“AEA leaders are drawn disproportionately from the discipline’s elite
departments: that is, 72 percent of the AEA nonappointed council members are from
the top five departments, in contrast with only 12 and 20 percent respectively for
APSA and ASA.”
To recap: Although real economics and the economic ideology are not the same thing, they share a formal similarity- cohesion. This may not seem like a big deal, but the entire rhetorical schtick of the economic ideology rests on treating economics as settled, clear and uncontested.
Although it’s not strictly on topic I suppose I should say something about whether this unity is a good thing. I can’t pretend to prove here that the suprising degree of unity among the economic profession isn’t due to mounting empirical rigour and accuracy and good old meritocracy- but I have my suspicions. Unity is not, in itself, proof of rigour. In the medieval ages physics was quite unified around the scholastic-Aristotlean paradigm. There were numerous debates of course, but much overlapping consensus. As it turned out, much of this consensus was wrong, and though I am not a historian of science, arguably unhealthy. In terms of predictive power economics seems to me to be a fairly young science, when contrasted with physics, or even biology. Unity seems like approach more befitting an intellectually developed field. We can think of this in terms of the trade-off between exploration and exploitation. If you have confidence your orthodoxy is fairly good, you should cluster around it and exploit its insights. If you don’t have such confidence you should scatter to the winds and seek new insights.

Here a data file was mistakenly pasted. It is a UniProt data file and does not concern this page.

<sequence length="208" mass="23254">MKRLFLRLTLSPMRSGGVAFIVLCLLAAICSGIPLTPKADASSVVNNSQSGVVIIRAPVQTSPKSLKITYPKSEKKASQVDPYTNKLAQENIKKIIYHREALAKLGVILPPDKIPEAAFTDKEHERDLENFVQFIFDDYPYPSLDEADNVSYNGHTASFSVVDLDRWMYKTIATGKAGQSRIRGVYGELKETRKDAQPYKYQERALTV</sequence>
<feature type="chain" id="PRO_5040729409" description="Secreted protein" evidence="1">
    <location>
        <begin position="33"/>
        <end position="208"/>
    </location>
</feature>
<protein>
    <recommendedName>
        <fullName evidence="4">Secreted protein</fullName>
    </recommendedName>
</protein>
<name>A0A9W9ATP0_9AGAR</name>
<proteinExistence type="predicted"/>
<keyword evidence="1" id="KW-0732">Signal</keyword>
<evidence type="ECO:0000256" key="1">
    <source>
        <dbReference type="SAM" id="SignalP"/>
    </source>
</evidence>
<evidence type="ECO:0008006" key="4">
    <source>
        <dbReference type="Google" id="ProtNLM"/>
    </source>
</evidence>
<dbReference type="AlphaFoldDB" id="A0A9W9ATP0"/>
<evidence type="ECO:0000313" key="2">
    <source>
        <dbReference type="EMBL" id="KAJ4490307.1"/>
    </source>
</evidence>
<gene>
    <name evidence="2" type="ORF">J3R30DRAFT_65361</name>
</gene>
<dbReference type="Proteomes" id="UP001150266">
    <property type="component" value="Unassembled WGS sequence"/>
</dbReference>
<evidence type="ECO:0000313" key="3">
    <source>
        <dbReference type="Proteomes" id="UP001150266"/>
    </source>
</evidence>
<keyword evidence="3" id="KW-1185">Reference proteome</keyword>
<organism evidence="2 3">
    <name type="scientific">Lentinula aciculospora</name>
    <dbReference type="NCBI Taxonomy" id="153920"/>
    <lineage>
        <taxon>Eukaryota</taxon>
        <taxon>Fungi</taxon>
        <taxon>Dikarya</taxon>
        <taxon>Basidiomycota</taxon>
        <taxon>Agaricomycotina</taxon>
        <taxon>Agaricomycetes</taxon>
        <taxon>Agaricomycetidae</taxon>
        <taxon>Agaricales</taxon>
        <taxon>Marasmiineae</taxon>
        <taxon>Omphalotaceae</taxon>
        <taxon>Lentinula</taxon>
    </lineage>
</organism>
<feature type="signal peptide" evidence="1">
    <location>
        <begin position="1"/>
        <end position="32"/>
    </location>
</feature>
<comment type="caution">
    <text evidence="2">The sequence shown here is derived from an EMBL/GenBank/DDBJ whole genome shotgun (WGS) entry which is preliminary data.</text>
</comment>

8. How to fight the economic ideology
If the economic ideology has many roots, how are we to fight it? The first step is to stop contributing to it by accepting, implicitly or explicitly, the claim of propagandists to speak on behalf of economics. Beyond that:
Learn your economics: It’s impossible to make the point that the economic ideology is not representative of the discipline as a whole effectively if you don’t know some economics. We don’t all have time to learn a great deal of economics, so we need to build institutional capacity and understanding on the left.
Support left-wing engagement with, and interventions into, mainstream economics: The left has historically faced two options with regards to economics- setup counter-institutions, such as heterodox journals, conferences, departments etc., or stay in mainstream economics and fight for recognition. Regardless of which strategy you think is best overall, fighting the economic ideology, and its equation of mainstream economics with right-wing talking points, is aided by recognising the important left-wing work that is, and continues to be done, within economics.
Don’t just make the point that the economic ideology is wrong, make the point that it’s not really representative of economics: Point to the diversity of ideas within economics, and dispute the claim that the economic ideology is representative of the field of economics as a whole.